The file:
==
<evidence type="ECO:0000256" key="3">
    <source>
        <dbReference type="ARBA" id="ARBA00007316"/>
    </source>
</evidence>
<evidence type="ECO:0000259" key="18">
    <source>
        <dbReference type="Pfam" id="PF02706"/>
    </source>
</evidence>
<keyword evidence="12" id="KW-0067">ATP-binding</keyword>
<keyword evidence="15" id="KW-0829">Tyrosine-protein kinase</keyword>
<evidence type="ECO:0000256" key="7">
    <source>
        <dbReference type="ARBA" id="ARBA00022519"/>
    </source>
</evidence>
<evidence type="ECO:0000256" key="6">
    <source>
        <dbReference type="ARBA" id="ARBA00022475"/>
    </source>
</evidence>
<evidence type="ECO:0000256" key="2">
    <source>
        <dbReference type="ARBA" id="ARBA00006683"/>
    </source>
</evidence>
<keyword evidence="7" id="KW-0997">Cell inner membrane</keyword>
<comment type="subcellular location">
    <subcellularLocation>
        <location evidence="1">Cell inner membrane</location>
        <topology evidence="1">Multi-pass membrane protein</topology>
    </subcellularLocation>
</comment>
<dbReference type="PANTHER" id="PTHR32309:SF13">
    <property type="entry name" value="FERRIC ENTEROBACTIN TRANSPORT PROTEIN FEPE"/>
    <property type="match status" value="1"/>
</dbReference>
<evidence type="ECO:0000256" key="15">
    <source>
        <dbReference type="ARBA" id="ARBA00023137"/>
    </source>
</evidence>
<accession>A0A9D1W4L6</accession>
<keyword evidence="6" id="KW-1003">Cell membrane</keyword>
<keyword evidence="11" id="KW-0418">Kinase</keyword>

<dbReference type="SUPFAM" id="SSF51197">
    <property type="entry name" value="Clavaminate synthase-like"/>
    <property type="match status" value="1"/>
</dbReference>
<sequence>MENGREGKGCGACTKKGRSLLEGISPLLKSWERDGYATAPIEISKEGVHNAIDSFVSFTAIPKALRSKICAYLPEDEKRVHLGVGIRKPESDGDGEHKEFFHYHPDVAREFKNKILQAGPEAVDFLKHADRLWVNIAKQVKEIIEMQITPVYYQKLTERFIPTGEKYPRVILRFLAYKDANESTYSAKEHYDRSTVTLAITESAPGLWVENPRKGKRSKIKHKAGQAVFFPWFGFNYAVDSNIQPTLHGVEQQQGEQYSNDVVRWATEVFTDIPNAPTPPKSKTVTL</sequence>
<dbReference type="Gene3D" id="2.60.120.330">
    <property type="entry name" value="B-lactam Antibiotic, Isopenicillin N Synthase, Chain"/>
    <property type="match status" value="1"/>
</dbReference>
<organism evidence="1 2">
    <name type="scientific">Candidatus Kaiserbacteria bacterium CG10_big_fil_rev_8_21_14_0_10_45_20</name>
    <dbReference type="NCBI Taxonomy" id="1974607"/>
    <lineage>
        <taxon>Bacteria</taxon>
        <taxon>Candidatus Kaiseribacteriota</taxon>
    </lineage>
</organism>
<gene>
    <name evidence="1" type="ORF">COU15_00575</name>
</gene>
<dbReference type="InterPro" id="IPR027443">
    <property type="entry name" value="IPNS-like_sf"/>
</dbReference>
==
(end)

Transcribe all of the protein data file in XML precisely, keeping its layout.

<evidence type="ECO:0000256" key="3">
    <source>
        <dbReference type="ARBA" id="ARBA00007316"/>
    </source>
</evidence>
<evidence type="ECO:0000259" key="18">
    <source>
        <dbReference type="Pfam" id="PF02706"/>
    </source>
</evidence>
<keyword evidence="12" id="KW-0067">ATP-binding</keyword>
<keyword evidence="15" id="KW-0829">Tyrosine-protein kinase</keyword>
<evidence type="ECO:0000256" key="7">
    <source>
        <dbReference type="ARBA" id="ARBA00022519"/>
    </source>
</evidence>
<evidence type="ECO:0000256" key="6">
    <source>
        <dbReference type="ARBA" id="ARBA00022475"/>
    </source>
</evidence>
<evidence type="ECO:0000256" key="2">
    <source>
        <dbReference type="ARBA" id="ARBA00006683"/>
    </source>
</evidence>
<keyword evidence="7" id="KW-0997">Cell inner membrane</keyword>
<comment type="subcellular location">
    <subcellularLocation>
        <location evidence="1">Cell inner membrane</location>
        <topology evidence="1">Multi-pass membrane protein</topology>
    </subcellularLocation>
</comment>
<dbReference type="PANTHER" id="PTHR32309:SF13">
    <property type="entry name" value="FERRIC ENTEROBACTIN TRANSPORT PROTEIN FEPE"/>
    <property type="match status" value="1"/>
</dbReference>
<evidence type="ECO:0000256" key="15">
    <source>
        <dbReference type="ARBA" id="ARBA00023137"/>
    </source>
</evidence>
<accession>A0A9D1W4L6</accession>
<keyword evidence="6" id="KW-1003">Cell membrane</keyword>
<keyword evidence="11" id="KW-0418">Kinase</keyword>

<dbReference type="SUPFAM" id="SSF51197">
    <property type="entry name" value="Clavaminate synthase-like"/>
    <property type="match status" value="1"/>
</dbReference>
<sequence>MENGREGKGCGACTKKGRSLLEGISPLLKSWERDGYATAPIEISKEGVHNAIDSFVSFTAIPKALRSKICAYLPEDEKRVHLGVGIRKPESDGDGEHKEFFHYHPDVAREFKNKILQAGPEAVDFLKHADRLWVNIAKQVKEIIEMQITPVYYQKLTERFIPTGEKYPRVILRFLAYKDANESTYSAKEHYDRSTVTLAITESAPGLWVENPRKGKRSKIKHKAGQAVFFPWFGFNYAVDSNIQPTLHGVEQQQGEQYSNDVVRWATEVFTDIPNAPTPPKSKTVTL</sequence>
<dbReference type="Gene3D" id="2.60.120.330">
    <property type="entry name" value="B-lactam Antibiotic, Isopenicillin N Synthase, Chain"/>
    <property type="match status" value="1"/>
</dbReference>
<organism evidence="1 2">
    <name type="scientific">Candidatus Kaiserbacteria bacterium CG10_big_fil_rev_8_21_14_0_10_45_20</name>
    <dbReference type="NCBI Taxonomy" id="1974607"/>
    <lineage>
        <taxon>Bacteria</taxon>
        <taxon>Candidatus Kaiseribacteriota</taxon>
    </lineage>
</organism>
<gene>
    <name evidence="1" type="ORF">COU15_00575</name>
</gene>
<dbReference type="InterPro" id="IPR027443">
    <property type="entry name" value="IPNS-like_sf"/>
</dbReference>